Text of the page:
It's fair to say that the World of Hyatt was the most aggressive program during the worst days of the pandemic. It offered rich promotions, cut the cost of attaining elite-levels in half and even delayed a long-planned switch to peak/off-peak pricing. But all good things must come to an end and Hyatt now wants you to know that if you like its best hotels, you'll be paying a lot more points for them. Effective March 22, it is moving ten properties into Category 8, which can cost as much as 45,000 points a night now that the peak/off-peak pricing has been imposed. Hotels kicked up to the top pricing tier include the Park Hyatts in New York, Milan, Paris, Sydney, Kyoto and a mountain resort on Japan's Hokkaido Island. Also going to Category 8 is the Andaz Maui and the Alila resorts in Napa Valley and Big Sur. The movement of properties into Category 8 especially hurts top-level Globalist elites because their perks often include free-night certificates that limit redemptions to Category 1-7 hotels. Which leads to still another devaluation. As part of its annual repricing--nearly 150 properties changed categories up and down--Hyatt moved some key hotels into Category 5 and thus out of the reach of popular Category 1-4 certificates awarded during promotions and via credit cards. Among those upstreamed are Gild Hall, which had been Manhattan's only hotel below Category 5; the Park Hyatt in Istanbul; and the Confidante in Miami. One very thin silver lining: You can book at the old prices for future stays if you act before March 22.

The supersonic Concorde between New York/JFK and London is long gone, of course. But the idea of a "poor man's Concorde"--daylight flights from New York that arrive in London when you can actually check into a hotel--survived until the start of the pandemic. But the good news is that they are being revived in the spring by British Airways. BA says its Kennedy-Heathrow daylight flight resumes late in March and will be joined starting June 6 by a daylight run between Newark and London. The new Newark flight will depart at 7:55am Eastern time and operate with Boeing 777-200s configured with 48 business class seatbeds, 40 World Traveler Plus seats and 184 coach chairs.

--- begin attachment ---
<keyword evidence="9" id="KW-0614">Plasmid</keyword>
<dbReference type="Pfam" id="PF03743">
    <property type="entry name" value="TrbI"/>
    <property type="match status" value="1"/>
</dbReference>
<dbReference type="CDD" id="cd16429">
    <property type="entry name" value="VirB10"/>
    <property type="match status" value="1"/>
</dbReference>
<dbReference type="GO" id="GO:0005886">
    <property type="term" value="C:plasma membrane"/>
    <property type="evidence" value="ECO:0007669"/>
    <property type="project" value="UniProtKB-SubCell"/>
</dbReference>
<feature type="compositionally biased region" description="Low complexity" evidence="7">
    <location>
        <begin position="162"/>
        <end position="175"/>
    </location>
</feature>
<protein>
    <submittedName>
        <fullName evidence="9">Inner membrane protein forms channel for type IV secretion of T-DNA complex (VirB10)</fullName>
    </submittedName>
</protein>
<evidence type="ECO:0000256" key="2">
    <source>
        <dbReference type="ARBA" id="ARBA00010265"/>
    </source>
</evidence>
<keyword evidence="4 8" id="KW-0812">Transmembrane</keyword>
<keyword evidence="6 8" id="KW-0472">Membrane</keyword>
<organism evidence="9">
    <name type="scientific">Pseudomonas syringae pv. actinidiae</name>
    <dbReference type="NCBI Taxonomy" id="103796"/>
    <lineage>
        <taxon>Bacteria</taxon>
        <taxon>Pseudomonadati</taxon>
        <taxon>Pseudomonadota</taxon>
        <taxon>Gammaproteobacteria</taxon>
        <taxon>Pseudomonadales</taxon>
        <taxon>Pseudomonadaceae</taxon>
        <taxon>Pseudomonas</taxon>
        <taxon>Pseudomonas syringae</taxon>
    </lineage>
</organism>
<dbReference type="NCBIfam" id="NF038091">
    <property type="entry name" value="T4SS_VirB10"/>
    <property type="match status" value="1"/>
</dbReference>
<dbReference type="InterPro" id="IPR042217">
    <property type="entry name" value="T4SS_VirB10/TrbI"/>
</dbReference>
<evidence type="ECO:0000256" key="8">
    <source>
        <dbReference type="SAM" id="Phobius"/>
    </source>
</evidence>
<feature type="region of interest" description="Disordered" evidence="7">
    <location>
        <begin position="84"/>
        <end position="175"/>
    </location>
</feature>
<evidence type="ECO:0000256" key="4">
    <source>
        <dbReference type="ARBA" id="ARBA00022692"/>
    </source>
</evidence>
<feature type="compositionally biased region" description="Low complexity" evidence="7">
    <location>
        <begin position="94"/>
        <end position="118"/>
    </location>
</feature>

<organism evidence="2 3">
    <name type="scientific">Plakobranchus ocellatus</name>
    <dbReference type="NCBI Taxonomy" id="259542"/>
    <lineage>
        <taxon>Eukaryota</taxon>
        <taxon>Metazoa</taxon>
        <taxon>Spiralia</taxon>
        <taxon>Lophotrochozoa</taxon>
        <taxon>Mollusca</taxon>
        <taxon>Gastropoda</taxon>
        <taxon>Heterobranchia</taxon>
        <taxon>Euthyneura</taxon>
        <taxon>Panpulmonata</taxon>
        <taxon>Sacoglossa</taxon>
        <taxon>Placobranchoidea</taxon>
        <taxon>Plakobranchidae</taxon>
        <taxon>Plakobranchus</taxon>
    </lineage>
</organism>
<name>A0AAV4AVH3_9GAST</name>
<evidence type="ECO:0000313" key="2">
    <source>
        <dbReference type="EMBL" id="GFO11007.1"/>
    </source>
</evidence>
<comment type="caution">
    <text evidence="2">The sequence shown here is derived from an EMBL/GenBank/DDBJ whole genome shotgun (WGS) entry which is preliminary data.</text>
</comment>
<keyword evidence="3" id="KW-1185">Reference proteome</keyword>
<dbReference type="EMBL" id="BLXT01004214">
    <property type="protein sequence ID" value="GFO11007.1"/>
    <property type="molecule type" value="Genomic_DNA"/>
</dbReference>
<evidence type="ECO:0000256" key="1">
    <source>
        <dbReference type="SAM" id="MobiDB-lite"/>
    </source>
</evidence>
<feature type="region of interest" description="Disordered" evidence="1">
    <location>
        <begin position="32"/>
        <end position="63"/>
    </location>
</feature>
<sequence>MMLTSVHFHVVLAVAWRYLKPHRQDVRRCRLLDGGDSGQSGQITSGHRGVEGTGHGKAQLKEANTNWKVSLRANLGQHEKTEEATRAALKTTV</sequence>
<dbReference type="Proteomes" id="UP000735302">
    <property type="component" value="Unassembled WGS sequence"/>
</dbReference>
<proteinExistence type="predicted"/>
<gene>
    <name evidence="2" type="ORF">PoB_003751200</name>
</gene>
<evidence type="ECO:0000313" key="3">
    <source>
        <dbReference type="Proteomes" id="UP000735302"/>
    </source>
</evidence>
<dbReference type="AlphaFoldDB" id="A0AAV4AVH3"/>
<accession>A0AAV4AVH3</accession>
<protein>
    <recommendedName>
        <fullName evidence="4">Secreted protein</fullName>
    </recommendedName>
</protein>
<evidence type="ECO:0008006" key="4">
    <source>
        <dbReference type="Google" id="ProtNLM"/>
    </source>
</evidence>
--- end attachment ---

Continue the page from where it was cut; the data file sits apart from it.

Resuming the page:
Delta Air Lines resumes daily international service this summer from its Minneapolis-St. Paul hub. Delta currently has restored nonstops several days a week to both Paris and Amsterdam, hubs of its SkyTeam Alliance partners Air France and KLM. Those flights will return to at least daily operation in May and be joined by nonstops to London/Heathrow and Reykjavik, Iceland.
        El Al says it will buy Arkia, a regional that flies within Israel and to some European destinations. Arkia will remain a separate brand, the company says.

Memphis International opened its $245 million remake of Concourse B this week. It has 23 gates, lots of floor-to-ceiling windows and space for live music performances. When the dust clears, all flights will operate from Concourse B and Concourses A and C will be mothballed. The airport has had to downsize since Delta Air Lines closed Northwest Airlines' old Memphis hub in 2013.
        Spirit Airlines, which last week announced a merger with Frontier Airlines, had "IT issues" on Monday (February 14) and was grounded for hours. That put it on par with Frontier, which melted down on February 7, the day the merger was announced.
        Detroit/Metro Airport has a long history of corruption and now you can add death to the list. James Warner, a former Metro supervisor convicted of profiting from $6 million of bribes, was found dead last Friday (February 11), the day after he was due to report to jail. He was convicted in 2020 of ten counts of bribery, conspiracy to launder money and obstruction of justice.